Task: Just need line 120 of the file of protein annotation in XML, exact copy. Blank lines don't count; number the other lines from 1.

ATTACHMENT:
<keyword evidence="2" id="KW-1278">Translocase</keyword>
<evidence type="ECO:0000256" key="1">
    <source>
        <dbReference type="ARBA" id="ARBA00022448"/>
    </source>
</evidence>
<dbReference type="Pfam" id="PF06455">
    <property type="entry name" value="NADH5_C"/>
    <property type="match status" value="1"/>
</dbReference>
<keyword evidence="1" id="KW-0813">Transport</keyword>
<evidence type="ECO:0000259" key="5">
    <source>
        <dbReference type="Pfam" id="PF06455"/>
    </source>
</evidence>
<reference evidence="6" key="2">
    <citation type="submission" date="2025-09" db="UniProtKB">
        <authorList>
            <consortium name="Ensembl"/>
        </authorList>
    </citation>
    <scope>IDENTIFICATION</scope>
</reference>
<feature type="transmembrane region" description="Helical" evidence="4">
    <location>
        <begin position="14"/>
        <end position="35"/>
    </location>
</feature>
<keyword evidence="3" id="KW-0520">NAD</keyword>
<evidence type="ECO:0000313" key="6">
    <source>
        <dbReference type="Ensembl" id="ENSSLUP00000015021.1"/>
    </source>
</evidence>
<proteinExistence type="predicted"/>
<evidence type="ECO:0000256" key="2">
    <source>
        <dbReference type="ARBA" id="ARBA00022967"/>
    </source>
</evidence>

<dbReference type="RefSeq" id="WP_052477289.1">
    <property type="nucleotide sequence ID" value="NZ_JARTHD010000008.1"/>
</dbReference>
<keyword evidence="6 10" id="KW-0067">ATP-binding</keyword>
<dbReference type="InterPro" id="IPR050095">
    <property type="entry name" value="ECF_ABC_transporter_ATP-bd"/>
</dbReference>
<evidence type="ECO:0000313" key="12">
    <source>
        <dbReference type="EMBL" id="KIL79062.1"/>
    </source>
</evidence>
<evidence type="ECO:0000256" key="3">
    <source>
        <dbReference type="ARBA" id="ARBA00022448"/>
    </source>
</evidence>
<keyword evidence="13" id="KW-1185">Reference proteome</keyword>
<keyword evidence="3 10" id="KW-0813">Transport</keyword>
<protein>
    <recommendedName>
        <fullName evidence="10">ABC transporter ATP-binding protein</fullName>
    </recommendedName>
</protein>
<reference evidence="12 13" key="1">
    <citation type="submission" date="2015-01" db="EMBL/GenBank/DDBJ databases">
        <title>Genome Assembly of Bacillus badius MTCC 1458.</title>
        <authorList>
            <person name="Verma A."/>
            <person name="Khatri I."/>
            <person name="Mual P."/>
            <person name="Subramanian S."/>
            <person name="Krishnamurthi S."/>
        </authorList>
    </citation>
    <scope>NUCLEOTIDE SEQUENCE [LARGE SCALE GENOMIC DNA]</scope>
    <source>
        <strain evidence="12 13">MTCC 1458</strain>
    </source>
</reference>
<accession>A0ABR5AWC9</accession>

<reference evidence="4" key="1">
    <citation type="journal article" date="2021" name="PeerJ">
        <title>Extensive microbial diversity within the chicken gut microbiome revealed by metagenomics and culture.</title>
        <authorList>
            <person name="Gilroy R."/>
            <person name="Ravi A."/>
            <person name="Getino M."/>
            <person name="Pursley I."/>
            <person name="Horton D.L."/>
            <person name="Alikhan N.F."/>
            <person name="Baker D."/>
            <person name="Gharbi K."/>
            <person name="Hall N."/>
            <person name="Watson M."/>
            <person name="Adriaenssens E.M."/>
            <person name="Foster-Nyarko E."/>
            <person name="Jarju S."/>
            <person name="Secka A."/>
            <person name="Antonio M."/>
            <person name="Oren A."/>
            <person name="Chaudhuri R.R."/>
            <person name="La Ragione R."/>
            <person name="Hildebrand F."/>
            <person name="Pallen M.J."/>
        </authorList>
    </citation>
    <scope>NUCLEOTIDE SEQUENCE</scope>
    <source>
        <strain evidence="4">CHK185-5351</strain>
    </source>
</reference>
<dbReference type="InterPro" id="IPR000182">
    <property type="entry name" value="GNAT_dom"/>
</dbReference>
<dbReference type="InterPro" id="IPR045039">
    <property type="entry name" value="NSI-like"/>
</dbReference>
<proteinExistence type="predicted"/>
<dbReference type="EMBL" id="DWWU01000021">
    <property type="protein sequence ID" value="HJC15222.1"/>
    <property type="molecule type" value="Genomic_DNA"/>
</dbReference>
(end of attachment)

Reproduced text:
</dbReference>